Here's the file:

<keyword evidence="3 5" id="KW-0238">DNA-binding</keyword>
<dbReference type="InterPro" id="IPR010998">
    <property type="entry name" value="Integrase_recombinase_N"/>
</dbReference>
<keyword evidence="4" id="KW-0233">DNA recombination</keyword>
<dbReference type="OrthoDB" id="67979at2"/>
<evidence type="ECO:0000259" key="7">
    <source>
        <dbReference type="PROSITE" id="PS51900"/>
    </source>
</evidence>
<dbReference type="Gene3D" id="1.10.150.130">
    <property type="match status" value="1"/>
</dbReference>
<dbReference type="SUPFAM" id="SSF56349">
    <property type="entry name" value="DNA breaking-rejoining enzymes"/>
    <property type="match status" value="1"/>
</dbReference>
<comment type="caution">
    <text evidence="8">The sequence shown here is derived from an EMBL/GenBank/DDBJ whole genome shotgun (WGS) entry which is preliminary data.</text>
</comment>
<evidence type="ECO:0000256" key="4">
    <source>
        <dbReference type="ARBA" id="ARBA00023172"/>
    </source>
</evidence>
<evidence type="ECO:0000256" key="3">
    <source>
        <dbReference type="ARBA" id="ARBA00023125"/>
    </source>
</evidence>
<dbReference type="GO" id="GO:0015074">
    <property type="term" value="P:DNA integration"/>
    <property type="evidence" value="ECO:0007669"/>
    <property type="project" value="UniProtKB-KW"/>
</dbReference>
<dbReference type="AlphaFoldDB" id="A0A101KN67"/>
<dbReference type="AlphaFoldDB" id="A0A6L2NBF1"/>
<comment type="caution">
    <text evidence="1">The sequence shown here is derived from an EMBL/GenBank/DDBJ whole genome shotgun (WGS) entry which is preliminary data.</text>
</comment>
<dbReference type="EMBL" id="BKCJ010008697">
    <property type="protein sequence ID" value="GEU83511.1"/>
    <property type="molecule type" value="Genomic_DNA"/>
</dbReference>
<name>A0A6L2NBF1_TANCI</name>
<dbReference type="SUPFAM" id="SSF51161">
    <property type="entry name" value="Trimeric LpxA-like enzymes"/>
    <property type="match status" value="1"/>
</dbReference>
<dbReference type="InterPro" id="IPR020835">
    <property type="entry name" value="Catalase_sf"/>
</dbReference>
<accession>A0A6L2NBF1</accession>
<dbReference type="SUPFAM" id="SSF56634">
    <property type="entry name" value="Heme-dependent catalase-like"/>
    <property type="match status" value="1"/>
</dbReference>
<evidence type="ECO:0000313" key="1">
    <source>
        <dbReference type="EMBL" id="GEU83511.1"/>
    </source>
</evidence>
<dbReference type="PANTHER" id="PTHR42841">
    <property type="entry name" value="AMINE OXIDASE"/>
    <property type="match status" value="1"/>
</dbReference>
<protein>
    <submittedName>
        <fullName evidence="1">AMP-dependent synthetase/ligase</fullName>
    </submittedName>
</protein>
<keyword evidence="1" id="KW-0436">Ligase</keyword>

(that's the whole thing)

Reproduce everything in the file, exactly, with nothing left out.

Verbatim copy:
<keyword evidence="3 5" id="KW-0238">DNA-binding</keyword>
<dbReference type="InterPro" id="IPR010998">
    <property type="entry name" value="Integrase_recombinase_N"/>
</dbReference>
<keyword evidence="4" id="KW-0233">DNA recombination</keyword>
<dbReference type="OrthoDB" id="67979at2"/>
<evidence type="ECO:0000259" key="7">
    <source>
        <dbReference type="PROSITE" id="PS51900"/>
    </source>
</evidence>
<dbReference type="Gene3D" id="1.10.150.130">
    <property type="match status" value="1"/>
</dbReference>
<dbReference type="SUPFAM" id="SSF56349">
    <property type="entry name" value="DNA breaking-rejoining enzymes"/>
    <property type="match status" value="1"/>
</dbReference>
<comment type="caution">
    <text evidence="8">The sequence shown here is derived from an EMBL/GenBank/DDBJ whole genome shotgun (WGS) entry which is preliminary data.</text>
</comment>
<evidence type="ECO:0000256" key="4">
    <source>
        <dbReference type="ARBA" id="ARBA00023172"/>
    </source>
</evidence>
<evidence type="ECO:0000256" key="3">
    <source>
        <dbReference type="ARBA" id="ARBA00023125"/>
    </source>
</evidence>
<dbReference type="GO" id="GO:0015074">
    <property type="term" value="P:DNA integration"/>
    <property type="evidence" value="ECO:0007669"/>
    <property type="project" value="UniProtKB-KW"/>
</dbReference>
<dbReference type="AlphaFoldDB" id="A0A101KN67"/>
<dbReference type="AlphaFoldDB" id="A0A6L2NBF1"/>
<comment type="caution">
    <text evidence="1">The sequence shown here is derived from an EMBL/GenBank/DDBJ whole genome shotgun (WGS) entry which is preliminary data.</text>
</comment>
<dbReference type="EMBL" id="BKCJ010008697">
    <property type="protein sequence ID" value="GEU83511.1"/>
    <property type="molecule type" value="Genomic_DNA"/>
</dbReference>
<name>A0A6L2NBF1_TANCI</name>
<dbReference type="SUPFAM" id="SSF51161">
    <property type="entry name" value="Trimeric LpxA-like enzymes"/>
    <property type="match status" value="1"/>
</dbReference>
<dbReference type="InterPro" id="IPR020835">
    <property type="entry name" value="Catalase_sf"/>
</dbReference>
<accession>A0A6L2NBF1</accession>
<dbReference type="SUPFAM" id="SSF56634">
    <property type="entry name" value="Heme-dependent catalase-like"/>
    <property type="match status" value="1"/>
</dbReference>
<evidence type="ECO:0000313" key="1">
    <source>
        <dbReference type="EMBL" id="GEU83511.1"/>
    </source>
</evidence>
<dbReference type="PANTHER" id="PTHR42841">
    <property type="entry name" value="AMINE OXIDASE"/>
    <property type="match status" value="1"/>
</dbReference>
<protein>
    <submittedName>
        <fullName evidence="1">AMP-dependent synthetase/ligase</fullName>
    </submittedName>
</protein>
<keyword evidence="1" id="KW-0436">Ligase</keyword>